Sever's disease, also known as calcaneal apophysitis, is a medical condition that causes heel pain in one or both feet of children during the period when their feet are growing. Sever's disease
occurs most commonly in boys and girls between the ages of 8 and 14 years of age. Sever's disease occurs when the part of the child's heel known as the growth plate, or the calcaneal epiphysis, an
area attached to the Achilles tendon, suffers an injury or when the muscles and tendons of the growing foot do not keep pace with bone growth. The result is constant pain experienced at the back of
the heel and the inability to put any weight on the heel, forcing the child to bear weight on their toes while walking. A toe gait develops in which the child must change the way they walk to avoid
placing weight on the painful heel, a position that can lead to other developmental problems.
There are many contributing factors that cause strain across the growth plate, making your child prone to developing Sever?s disease. These include repeated minor trauma to the growth plate from
running or jumping sports, tight calf or hamstring muscles, rapid growth spurts can lead to the leg muscles becoming tight, increasing tension on the growth plate, tight Achilles tendon, the Achilles
tendon attaches to the back of the heel adjacent to the growth plate, poor foot posture, may increase the strain on the growth plate, footwear with a very low heel pitch (eg soccer boots),
unsupportive or unstable footwear with poor shock absorption at the heel, running or playing sport on hard surfaces.
Activity-related pain that occurs on the back of the heel, where the Achilles tendon attaches on to the heel bone. Tenderness, pain & swelling on the heel bone. Difficulty walking or walking with
a limp or on tiptoes.
In Sever's disease, heel pain can be in one or both heels. It usually starts after a child begins a new sports season or a new sport. Your child may walk with a limp. The pain may increase when he or
she runs or jumps. He or she may have a tendency to tiptoe. Your child's heel may hurt if you squeeze both sides toward the very back. This is called the squeeze test. Your doctor may also find that
your child's heel tendons have become tight.
Non Surgical Treatment
The following are different treatment options. Rest and modify activity. Limit running and high-impact activity to rest the heel and lessen the pain. Choose one running or jumping sport to play at a
time. Substitute low-impact cross-training activities to maintain cardiovascular fitness. This can include biking, swimming, using a stair-climber or elliptical machine, rowing, or inline skating.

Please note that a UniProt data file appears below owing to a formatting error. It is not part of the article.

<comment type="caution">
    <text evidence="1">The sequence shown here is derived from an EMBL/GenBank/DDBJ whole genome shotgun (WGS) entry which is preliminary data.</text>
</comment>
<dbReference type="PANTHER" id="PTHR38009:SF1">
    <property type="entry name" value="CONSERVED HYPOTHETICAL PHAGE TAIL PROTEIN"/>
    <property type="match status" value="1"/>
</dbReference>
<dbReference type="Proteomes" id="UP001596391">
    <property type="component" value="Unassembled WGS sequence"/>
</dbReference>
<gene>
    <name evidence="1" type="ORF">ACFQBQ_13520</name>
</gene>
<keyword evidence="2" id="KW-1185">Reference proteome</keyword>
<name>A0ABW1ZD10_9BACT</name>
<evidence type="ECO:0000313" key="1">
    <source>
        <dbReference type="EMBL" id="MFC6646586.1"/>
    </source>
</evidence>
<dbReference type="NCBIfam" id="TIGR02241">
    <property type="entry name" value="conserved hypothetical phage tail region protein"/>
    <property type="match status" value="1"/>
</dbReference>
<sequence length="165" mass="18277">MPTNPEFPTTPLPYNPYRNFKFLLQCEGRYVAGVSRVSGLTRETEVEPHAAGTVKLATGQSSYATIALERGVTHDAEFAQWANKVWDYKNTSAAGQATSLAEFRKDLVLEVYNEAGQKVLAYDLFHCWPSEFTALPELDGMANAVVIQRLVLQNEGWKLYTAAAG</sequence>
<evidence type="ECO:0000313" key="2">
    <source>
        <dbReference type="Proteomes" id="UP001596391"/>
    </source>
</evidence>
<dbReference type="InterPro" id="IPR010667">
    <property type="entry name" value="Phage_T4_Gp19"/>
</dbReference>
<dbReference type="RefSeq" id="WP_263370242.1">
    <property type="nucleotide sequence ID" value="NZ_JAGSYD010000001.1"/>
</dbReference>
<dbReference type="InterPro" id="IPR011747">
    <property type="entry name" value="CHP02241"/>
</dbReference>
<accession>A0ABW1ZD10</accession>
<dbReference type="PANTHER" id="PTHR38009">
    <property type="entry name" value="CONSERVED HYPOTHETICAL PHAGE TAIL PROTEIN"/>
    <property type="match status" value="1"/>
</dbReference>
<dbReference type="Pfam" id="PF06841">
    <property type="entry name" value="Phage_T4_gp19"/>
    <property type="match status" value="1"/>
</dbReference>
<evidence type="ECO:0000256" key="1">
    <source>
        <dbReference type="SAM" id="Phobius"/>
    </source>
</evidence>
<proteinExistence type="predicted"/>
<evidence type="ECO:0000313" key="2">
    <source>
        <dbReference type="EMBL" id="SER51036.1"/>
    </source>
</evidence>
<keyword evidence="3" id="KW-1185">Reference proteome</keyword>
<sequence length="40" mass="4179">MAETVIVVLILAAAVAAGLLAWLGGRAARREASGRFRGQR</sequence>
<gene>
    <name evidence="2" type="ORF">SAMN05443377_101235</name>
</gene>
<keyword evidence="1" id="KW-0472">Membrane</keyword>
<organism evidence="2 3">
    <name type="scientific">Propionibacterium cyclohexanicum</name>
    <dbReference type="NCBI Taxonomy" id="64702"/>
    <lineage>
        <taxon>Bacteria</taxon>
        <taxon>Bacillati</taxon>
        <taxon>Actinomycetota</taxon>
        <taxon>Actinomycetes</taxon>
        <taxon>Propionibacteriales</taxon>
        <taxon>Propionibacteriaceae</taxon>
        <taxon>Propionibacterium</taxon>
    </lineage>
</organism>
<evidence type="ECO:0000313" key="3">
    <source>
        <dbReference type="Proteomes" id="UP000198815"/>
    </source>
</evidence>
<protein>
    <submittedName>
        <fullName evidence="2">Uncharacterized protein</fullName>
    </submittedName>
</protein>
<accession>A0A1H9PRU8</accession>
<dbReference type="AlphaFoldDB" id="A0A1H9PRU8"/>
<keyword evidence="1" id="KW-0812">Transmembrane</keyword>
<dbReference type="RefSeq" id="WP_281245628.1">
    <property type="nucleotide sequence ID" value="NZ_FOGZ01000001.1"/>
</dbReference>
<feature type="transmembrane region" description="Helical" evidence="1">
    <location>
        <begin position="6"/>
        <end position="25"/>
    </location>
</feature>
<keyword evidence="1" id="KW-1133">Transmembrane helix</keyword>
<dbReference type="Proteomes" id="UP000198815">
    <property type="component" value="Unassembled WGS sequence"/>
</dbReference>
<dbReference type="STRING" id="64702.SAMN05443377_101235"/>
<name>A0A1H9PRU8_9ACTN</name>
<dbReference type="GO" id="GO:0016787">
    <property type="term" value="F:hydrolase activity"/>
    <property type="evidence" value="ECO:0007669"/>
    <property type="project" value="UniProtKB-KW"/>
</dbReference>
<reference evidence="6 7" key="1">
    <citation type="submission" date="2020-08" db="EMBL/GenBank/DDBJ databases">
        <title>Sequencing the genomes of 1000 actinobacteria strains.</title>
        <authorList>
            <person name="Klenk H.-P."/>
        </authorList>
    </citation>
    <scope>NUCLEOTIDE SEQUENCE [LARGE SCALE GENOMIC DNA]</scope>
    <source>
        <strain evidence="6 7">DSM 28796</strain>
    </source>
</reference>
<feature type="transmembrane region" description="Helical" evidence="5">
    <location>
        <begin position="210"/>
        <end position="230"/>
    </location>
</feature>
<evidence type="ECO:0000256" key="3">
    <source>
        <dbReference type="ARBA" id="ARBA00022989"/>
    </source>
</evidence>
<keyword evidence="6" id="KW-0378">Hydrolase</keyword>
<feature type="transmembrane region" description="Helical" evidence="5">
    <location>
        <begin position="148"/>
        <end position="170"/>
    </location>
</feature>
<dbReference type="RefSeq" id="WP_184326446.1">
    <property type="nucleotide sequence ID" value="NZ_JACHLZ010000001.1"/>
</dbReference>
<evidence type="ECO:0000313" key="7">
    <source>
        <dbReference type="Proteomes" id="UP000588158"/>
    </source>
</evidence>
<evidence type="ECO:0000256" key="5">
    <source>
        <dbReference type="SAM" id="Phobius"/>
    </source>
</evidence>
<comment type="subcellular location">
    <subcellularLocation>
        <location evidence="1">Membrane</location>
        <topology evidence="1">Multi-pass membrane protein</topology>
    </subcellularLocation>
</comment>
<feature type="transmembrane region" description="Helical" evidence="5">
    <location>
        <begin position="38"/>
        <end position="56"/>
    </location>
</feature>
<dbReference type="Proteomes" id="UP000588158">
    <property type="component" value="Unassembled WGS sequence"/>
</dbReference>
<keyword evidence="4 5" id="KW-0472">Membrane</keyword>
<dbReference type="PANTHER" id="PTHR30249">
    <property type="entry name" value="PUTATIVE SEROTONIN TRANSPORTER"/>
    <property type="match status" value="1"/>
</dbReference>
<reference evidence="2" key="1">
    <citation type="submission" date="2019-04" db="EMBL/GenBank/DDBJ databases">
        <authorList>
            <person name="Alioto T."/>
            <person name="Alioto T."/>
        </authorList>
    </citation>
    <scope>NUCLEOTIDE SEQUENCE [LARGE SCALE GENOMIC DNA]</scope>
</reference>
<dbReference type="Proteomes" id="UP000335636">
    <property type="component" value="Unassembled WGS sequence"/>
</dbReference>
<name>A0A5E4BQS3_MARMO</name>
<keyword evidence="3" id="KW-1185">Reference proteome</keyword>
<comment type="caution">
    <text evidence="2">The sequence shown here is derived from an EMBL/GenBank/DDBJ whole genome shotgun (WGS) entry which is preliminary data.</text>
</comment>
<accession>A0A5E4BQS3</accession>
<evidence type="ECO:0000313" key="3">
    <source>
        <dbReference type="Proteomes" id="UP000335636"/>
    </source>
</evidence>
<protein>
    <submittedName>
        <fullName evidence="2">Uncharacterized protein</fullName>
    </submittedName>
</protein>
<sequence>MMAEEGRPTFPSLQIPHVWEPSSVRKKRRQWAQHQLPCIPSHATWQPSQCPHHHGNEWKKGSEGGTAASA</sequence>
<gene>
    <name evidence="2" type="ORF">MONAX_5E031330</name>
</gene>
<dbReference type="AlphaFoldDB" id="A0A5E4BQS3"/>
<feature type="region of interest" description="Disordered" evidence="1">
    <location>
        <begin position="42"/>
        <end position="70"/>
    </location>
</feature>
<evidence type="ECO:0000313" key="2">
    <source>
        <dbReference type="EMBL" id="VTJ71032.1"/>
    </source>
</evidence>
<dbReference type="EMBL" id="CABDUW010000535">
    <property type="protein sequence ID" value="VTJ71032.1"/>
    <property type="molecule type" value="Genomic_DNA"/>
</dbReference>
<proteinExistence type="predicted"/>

Reduce inflammation. Ice for at least 20 minutes after activity or when pain increases. Nonsteroidal anti-inflammatory drugs (NSAIDs) may also help. Stretch the calf. Increase calf flexibility by
doing calf stretches for 30 to 45 seconds several times per day. Protect the heel. The shoe may need to be modified to provide the proper heel lift or arch support. Select a shoe with good arch
support and heel lift if possible. Try heel lifts or heel cups in sports shoes, especially cleats. Try arch support in cleats if flat feet contribute to the problem.
The old adage, "An once of prevention is worth a pound of cure," is most appropriate when trying to prevent the effects of Sever's Disease. If this condition is not prevented, or treated in its
earliest stages, it may cause the child to stop certain sports activities until the growth plate has fused and matured (this usually occurs around the age of 16 years old). Long Term Treatment and
Prevention must be directed towards protecting the growth plate at the back of the heel during a child's growing years. Being aware of the following best does this. If the child is very active in
sports that require repetitive and exertive activities, then the parents must be vigilant when it comes to the child's gait, watching to see if he or she is limping, walking on their toes, or
complaining of heel pain when weight-bearing. These may be "early warning signs" of Sever's Disease. Along with these signs, if your child has any of the Predisposing Hereditary Factors listed above,
the chances of Sever's Disease occurring increased.